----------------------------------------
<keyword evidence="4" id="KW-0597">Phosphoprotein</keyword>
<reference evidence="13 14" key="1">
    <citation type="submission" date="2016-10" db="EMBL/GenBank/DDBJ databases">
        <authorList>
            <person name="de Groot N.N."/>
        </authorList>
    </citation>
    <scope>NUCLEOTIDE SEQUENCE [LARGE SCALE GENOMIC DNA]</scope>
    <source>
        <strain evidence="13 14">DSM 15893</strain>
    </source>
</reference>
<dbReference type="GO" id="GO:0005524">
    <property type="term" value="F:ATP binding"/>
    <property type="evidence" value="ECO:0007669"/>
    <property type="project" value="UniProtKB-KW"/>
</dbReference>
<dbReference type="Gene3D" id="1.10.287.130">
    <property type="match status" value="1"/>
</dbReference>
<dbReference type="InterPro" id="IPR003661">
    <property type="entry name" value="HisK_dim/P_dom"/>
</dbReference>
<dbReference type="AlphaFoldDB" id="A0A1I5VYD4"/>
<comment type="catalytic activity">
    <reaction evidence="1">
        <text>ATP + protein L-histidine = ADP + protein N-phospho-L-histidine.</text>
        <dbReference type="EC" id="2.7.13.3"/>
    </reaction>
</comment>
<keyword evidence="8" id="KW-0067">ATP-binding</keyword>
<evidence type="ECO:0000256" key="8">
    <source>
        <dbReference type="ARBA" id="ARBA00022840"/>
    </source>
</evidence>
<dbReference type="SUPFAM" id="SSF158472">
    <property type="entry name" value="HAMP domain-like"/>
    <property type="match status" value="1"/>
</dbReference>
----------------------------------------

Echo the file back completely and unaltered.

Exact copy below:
<keyword evidence="4" id="KW-0597">Phosphoprotein</keyword>
<reference evidence="13 14" key="1">
    <citation type="submission" date="2016-10" db="EMBL/GenBank/DDBJ databases">
        <authorList>
            <person name="de Groot N.N."/>
        </authorList>
    </citation>
    <scope>NUCLEOTIDE SEQUENCE [LARGE SCALE GENOMIC DNA]</scope>
    <source>
        <strain evidence="13 14">DSM 15893</strain>
    </source>
</reference>
<dbReference type="GO" id="GO:0005524">
    <property type="term" value="F:ATP binding"/>
    <property type="evidence" value="ECO:0007669"/>
    <property type="project" value="UniProtKB-KW"/>
</dbReference>
<dbReference type="Gene3D" id="1.10.287.130">
    <property type="match status" value="1"/>
</dbReference>
<dbReference type="InterPro" id="IPR003661">
    <property type="entry name" value="HisK_dim/P_dom"/>
</dbReference>
<dbReference type="AlphaFoldDB" id="A0A1I5VYD4"/>
<comment type="catalytic activity">
    <reaction evidence="1">
        <text>ATP + protein L-histidine = ADP + protein N-phospho-L-histidine.</text>
        <dbReference type="EC" id="2.7.13.3"/>
    </reaction>
</comment>
<keyword evidence="8" id="KW-0067">ATP-binding</keyword>
<evidence type="ECO:0000256" key="8">
    <source>
        <dbReference type="ARBA" id="ARBA00022840"/>
    </source>
</evidence>
<dbReference type="SUPFAM" id="SSF158472">
    <property type="entry name" value="HAMP domain-like"/>
    <property type="match status" value="1"/>
</dbReference>